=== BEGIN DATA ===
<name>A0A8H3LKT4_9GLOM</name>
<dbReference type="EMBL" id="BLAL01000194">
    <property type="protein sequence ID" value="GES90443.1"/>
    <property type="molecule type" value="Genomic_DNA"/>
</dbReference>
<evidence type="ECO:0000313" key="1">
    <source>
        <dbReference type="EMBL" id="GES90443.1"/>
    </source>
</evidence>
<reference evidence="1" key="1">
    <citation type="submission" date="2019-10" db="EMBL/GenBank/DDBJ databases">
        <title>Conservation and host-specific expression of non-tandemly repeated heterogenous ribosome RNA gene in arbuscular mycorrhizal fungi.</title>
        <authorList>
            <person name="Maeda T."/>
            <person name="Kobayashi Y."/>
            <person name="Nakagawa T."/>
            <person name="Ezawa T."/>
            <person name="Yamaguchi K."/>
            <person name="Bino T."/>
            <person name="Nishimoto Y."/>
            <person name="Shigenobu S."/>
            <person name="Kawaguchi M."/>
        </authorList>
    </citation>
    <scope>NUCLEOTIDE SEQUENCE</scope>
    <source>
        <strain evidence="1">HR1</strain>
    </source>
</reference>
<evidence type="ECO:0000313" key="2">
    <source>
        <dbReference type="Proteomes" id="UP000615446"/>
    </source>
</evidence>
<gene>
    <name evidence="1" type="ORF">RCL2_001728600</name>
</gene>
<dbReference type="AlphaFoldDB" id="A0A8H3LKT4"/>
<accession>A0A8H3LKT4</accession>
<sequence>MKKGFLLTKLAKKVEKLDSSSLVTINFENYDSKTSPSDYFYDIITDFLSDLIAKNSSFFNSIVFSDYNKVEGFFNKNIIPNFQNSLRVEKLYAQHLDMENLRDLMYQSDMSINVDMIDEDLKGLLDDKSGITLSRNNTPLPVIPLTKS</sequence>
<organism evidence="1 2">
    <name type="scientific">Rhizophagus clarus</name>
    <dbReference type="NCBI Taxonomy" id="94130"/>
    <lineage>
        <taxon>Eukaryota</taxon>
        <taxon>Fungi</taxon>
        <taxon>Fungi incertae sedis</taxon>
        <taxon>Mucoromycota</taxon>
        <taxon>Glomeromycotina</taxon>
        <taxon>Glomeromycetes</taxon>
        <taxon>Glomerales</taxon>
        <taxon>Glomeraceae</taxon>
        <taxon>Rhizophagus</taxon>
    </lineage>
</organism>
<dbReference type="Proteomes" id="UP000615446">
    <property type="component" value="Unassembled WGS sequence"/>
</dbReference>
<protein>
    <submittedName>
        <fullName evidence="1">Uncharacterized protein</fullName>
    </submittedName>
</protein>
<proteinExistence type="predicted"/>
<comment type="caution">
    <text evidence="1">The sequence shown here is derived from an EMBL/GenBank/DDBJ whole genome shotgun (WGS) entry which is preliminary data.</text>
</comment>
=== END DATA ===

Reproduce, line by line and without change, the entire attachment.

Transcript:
<name>A0A8H3LKT4_9GLOM</name>
<dbReference type="EMBL" id="BLAL01000194">
    <property type="protein sequence ID" value="GES90443.1"/>
    <property type="molecule type" value="Genomic_DNA"/>
</dbReference>
<evidence type="ECO:0000313" key="1">
    <source>
        <dbReference type="EMBL" id="GES90443.1"/>
    </source>
</evidence>
<reference evidence="1" key="1">
    <citation type="submission" date="2019-10" db="EMBL/GenBank/DDBJ databases">
        <title>Conservation and host-specific expression of non-tandemly repeated heterogenous ribosome RNA gene in arbuscular mycorrhizal fungi.</title>
        <authorList>
            <person name="Maeda T."/>
            <person name="Kobayashi Y."/>
            <person name="Nakagawa T."/>
            <person name="Ezawa T."/>
            <person name="Yamaguchi K."/>
            <person name="Bino T."/>
            <person name="Nishimoto Y."/>
            <person name="Shigenobu S."/>
            <person name="Kawaguchi M."/>
        </authorList>
    </citation>
    <scope>NUCLEOTIDE SEQUENCE</scope>
    <source>
        <strain evidence="1">HR1</strain>
    </source>
</reference>
<evidence type="ECO:0000313" key="2">
    <source>
        <dbReference type="Proteomes" id="UP000615446"/>
    </source>
</evidence>
<gene>
    <name evidence="1" type="ORF">RCL2_001728600</name>
</gene>
<dbReference type="AlphaFoldDB" id="A0A8H3LKT4"/>
<accession>A0A8H3LKT4</accession>
<sequence>MKKGFLLTKLAKKVEKLDSSSLVTINFENYDSKTSPSDYFYDIITDFLSDLIAKNSSFFNSIVFSDYNKVEGFFNKNIIPNFQNSLRVEKLYAQHLDMENLRDLMYQSDMSINVDMIDEDLKGLLDDKSGITLSRNNTPLPVIPLTKS</sequence>
<organism evidence="1 2">
    <name type="scientific">Rhizophagus clarus</name>
    <dbReference type="NCBI Taxonomy" id="94130"/>
    <lineage>
        <taxon>Eukaryota</taxon>
        <taxon>Fungi</taxon>
        <taxon>Fungi incertae sedis</taxon>
        <taxon>Mucoromycota</taxon>
        <taxon>Glomeromycotina</taxon>
        <taxon>Glomeromycetes</taxon>
        <taxon>Glomerales</taxon>
        <taxon>Glomeraceae</taxon>
        <taxon>Rhizophagus</taxon>
    </lineage>
</organism>
<dbReference type="Proteomes" id="UP000615446">
    <property type="component" value="Unassembled WGS sequence"/>
</dbReference>
<protein>
    <submittedName>
        <fullName evidence="1">Uncharacterized protein</fullName>
    </submittedName>
</protein>
<proteinExistence type="predicted"/>
<comment type="caution">
    <text evidence="1">The sequence shown here is derived from an EMBL/GenBank/DDBJ whole genome shotgun (WGS) entry which is preliminary data.</text>
</comment>